Ella Baker

(1903-1986) African-American civil rights and human rights activist

Ella Josephine Baker (December 13, 1903 – December 13, 1986) was an African-American civil rights and human rights activist. She worked alongside some of the most famous civil rights leaders of the 20th century, including W. E. B. Du Bois, Thurgood Marshall, A. Philip Randolph, and Martin Luther King Jr. She also mentored many emerging activists, such as Diane Nash, Stokely Carmichael, Rosa Parks, and Bob Moses.[1] Baker has been ranked as "One of the most important African American leaders of the twentieth century and perhaps the most influential woman in the Civil Rights Movement," known for her critiques not only of racism within American culture, but also the sexism and classism within the Civil Rights Movement.[2][3]



Baker worked with many civil rights organizations. Some of these organizations were the NAACP, Martin Luther King’s Southern Christian Leadership Conference, and the Student Nonviolent Coordinating Committee. [4]

Baker knew that some Black American protesters lost their jobs. Their White American bosses fired them. So she co-founded “In Friendship.” “In Friendship” raised money and collected  clothing to send to people who were fired. Baker was the Executive Secretary.[5]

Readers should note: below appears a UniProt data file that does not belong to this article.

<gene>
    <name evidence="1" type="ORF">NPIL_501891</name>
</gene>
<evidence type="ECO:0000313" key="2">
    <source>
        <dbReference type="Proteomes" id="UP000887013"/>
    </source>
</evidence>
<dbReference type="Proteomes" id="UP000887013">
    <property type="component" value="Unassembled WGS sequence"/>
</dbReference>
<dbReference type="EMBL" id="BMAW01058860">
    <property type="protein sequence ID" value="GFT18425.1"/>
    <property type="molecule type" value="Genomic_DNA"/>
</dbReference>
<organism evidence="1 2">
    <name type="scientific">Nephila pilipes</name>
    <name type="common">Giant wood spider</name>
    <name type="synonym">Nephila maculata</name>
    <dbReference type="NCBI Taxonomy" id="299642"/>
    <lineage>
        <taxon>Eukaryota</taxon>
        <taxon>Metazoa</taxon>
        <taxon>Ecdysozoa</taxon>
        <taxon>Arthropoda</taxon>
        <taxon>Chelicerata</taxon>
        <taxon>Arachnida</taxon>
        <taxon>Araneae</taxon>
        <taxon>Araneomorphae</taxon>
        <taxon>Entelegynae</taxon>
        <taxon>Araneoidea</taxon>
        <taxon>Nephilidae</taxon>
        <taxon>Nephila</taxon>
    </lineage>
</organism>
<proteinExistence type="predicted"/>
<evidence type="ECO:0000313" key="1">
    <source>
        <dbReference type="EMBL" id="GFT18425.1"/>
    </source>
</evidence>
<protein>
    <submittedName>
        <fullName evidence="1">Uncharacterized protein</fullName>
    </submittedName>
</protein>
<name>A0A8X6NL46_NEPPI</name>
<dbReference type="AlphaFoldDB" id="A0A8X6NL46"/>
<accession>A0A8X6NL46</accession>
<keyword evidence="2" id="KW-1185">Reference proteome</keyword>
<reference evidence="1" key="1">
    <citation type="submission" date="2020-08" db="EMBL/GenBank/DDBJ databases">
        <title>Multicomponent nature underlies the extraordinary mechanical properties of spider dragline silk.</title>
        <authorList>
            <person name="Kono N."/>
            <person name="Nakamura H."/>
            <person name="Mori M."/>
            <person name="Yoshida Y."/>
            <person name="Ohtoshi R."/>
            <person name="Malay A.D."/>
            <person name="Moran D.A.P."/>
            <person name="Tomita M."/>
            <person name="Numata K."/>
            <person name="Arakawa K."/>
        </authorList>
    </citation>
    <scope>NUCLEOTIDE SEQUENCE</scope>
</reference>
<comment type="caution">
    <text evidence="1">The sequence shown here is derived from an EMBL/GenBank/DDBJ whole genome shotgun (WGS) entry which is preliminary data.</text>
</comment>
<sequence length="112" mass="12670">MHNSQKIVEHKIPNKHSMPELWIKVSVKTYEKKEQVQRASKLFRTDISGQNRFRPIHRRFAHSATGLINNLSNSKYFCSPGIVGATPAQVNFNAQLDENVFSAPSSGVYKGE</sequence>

1. Pascal Robert, "Ella Baker and the Limits of Charismatic Masculinity", Huffington Post, 21 February 2013
  2. "Books: Ella Baker and the Black Freedom Movement by Barbara Ransby" Archived 2015-12-22 at the Wayback Machine, University of North Carolina Press website
  3. Ransby, p. 189
  4. Who Was Ella Baker? Ella Baker Center for Human Rights. https://ellabakercenter.org/who-was-ella-baker/ Retrieved 14 December 2021.
  5. "Martin king names 2 to direct vote drive: Selects tilley, miss ella baker". The Chicago Defender. 21 June 1958.